Japanese Study Abroad
Williams students have participated in a range of semester- and year-long programs in Japan, some of which are described below. Students can participate in one of these pre-approved programs, or they can research and locate another program that fits their needs and apply to the Dean’s office to have it approved for study abroad credit.
The Office of International Education and Study Away contains concrete information about spending a semester or year abroad, including detailed information about each stage of the approval process. Interested students should consult it carefully. You can find a current list of preapproved programs in Japan on the Program Options page–under Program Discovery, use the search term “Japan.” If a program you are interested in is not listed on the Study Away website, you can contact the Study Away office regarding a petition process for other programs.
Majors and language students in the department should pay careful attention to the additional procedures listed under Department Requirements below.
Japanese language students who major in the department have received transfer credit for the following programs in the past:
- Associated Kyoto Program (AKP). AKP is a consortium study abroad program hosted at Dôshisha University in Kyoto and offers a one-semester and a full-year program. Williams and twelve other liberal arts colleges administer the program, and one department faculty member serves on the board. Kyoto is located in the Kansai region, and, with its many cultural, historical, artistic, and architectural offerings, it is considered the cultural capital of Japan. Many innovative courses are taught by visiting faculty from consortium institutions and other American colleges.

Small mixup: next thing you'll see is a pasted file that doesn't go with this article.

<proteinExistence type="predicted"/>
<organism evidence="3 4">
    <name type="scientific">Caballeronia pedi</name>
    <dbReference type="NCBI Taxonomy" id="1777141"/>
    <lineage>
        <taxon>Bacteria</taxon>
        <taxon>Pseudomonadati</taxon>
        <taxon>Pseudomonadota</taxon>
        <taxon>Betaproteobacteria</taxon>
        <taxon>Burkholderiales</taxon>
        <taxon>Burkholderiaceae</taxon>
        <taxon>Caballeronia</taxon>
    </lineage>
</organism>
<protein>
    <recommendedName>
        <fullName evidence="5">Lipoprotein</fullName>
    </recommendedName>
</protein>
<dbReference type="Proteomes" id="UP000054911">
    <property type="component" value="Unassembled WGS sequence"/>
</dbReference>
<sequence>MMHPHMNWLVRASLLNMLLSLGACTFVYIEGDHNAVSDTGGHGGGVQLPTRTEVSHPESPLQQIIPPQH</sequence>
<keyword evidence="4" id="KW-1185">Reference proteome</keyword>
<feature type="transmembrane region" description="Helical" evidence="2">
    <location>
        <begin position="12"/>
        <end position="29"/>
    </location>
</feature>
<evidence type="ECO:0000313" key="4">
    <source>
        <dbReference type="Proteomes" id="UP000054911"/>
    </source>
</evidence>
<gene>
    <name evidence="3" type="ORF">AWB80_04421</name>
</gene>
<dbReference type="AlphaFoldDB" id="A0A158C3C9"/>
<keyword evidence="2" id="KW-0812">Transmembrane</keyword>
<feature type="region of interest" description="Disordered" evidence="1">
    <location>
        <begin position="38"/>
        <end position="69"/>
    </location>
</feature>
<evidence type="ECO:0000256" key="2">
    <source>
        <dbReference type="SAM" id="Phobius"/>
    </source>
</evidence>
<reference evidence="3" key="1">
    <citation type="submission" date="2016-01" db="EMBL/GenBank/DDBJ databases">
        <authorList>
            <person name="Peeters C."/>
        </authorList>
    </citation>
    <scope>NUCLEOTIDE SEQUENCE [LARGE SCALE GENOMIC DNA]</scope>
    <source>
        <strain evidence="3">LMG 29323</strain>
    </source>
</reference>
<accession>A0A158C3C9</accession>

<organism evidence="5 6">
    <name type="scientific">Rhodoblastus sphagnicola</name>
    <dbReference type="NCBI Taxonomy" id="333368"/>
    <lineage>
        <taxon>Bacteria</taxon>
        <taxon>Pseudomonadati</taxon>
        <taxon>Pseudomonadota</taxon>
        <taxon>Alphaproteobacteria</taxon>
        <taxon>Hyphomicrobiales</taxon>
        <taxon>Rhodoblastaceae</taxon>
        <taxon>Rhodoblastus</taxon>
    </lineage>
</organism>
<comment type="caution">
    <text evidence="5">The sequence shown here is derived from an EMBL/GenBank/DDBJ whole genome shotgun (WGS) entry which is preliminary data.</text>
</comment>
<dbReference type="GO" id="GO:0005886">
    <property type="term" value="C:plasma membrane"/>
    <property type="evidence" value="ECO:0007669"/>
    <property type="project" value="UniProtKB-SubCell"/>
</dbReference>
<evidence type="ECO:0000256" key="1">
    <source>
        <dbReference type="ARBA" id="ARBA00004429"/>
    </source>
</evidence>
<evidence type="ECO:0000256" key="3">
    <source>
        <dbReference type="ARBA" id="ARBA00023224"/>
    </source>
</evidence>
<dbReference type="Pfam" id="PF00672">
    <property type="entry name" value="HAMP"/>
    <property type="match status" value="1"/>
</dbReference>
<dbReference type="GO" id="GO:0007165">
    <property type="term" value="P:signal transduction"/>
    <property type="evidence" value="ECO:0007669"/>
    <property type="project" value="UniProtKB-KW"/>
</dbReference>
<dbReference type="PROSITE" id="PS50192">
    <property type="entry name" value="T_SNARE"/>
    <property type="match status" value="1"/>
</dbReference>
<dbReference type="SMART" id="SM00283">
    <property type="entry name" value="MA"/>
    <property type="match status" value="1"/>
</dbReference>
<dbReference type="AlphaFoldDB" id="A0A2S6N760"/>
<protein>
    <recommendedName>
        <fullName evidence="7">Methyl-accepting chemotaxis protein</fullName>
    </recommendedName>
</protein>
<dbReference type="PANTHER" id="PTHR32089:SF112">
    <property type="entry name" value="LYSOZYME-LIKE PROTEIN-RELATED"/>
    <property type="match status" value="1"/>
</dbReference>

- Kyoto Center for Japanese Studies (Stanford Center). KCJS is a program in Kyoto administrated by Columbia University on behalf of a consortium of large research universities, though the program accepts applicants from all schools.
- IES Programs in Nagoya. The Institute for International Education of Students sponsors several programs in Japan, including one at Nanzan University in Nagoya.
- Japan Study at Waseda University. JSWU offers both a one-semester and full-year program in Tokyo. Features of this program include living with a Japanese family or in a dormitory, taking courses at Waseda University, participating in a cultural internship, and having access to over 800 student clubs.
Reviews of these programs are also available from former students. The college collects feedback on these programs from all students who participate, and students may view this file in the Office of International Education and Study Away. Students are also encouraged to consult the Alumni pages of this site for the names of former Williams students who participated in these programs, or who are studying abroad currently.
Important Department Requirements
Department majors and prospective majors, as well as those intending to continue in Japanese language classes after their return from abroad must discuss their study abroad plans with Japanese faculty in the department as well as with the Director of International Education and Study Away, Christina Stoiciu, before applying to specific programs, in order to ensure that major and language course credit will transfer from the foreign institution on their return. The college specifies that up to eight courses taken overseas can count toward graduation, and with department approval up to four courses may be counted toward the major. For Japanese majors, the department normally requires the completion of four semesters of Japanese language before semester-long study abroad.